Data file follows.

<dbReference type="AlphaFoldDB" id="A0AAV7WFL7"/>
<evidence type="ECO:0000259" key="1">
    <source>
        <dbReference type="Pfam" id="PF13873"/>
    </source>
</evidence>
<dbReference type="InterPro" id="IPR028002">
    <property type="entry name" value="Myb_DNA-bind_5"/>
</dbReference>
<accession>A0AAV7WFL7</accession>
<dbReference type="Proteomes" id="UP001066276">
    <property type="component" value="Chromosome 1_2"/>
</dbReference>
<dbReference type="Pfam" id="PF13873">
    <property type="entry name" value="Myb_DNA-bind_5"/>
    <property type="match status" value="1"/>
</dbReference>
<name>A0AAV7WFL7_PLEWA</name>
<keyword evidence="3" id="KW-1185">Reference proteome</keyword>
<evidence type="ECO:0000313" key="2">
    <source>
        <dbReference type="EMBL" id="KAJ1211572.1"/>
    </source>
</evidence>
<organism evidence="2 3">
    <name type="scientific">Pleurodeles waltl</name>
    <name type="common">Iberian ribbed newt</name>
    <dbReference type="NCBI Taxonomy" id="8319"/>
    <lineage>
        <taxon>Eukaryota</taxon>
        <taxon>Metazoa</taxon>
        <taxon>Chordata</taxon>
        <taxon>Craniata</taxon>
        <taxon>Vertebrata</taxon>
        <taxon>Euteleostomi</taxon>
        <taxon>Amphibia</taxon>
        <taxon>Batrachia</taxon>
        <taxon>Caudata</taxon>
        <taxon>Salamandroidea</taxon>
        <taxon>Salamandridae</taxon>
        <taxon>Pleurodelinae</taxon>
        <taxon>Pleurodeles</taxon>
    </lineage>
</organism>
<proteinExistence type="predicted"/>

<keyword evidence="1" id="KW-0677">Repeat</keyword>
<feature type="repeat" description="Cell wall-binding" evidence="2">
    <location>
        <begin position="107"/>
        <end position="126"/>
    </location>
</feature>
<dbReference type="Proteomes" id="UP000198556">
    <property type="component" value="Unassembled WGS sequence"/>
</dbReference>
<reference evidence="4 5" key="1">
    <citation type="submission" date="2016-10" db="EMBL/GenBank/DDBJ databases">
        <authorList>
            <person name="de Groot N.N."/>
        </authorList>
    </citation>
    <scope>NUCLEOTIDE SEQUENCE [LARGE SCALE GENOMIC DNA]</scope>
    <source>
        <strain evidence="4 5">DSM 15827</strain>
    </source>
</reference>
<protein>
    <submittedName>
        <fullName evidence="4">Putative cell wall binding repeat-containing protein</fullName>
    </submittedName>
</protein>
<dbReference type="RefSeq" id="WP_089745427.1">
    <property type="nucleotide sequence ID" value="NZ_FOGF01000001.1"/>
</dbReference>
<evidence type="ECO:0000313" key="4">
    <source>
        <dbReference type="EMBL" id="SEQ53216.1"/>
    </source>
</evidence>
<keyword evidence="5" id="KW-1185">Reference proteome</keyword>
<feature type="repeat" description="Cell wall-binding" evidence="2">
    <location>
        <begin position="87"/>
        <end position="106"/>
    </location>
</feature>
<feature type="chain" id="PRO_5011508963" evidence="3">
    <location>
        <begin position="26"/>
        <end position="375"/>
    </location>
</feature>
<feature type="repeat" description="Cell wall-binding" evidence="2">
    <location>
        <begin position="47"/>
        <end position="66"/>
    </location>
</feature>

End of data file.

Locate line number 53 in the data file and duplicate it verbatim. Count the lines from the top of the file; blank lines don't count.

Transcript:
<dbReference type="Proteomes" id="UP000198556">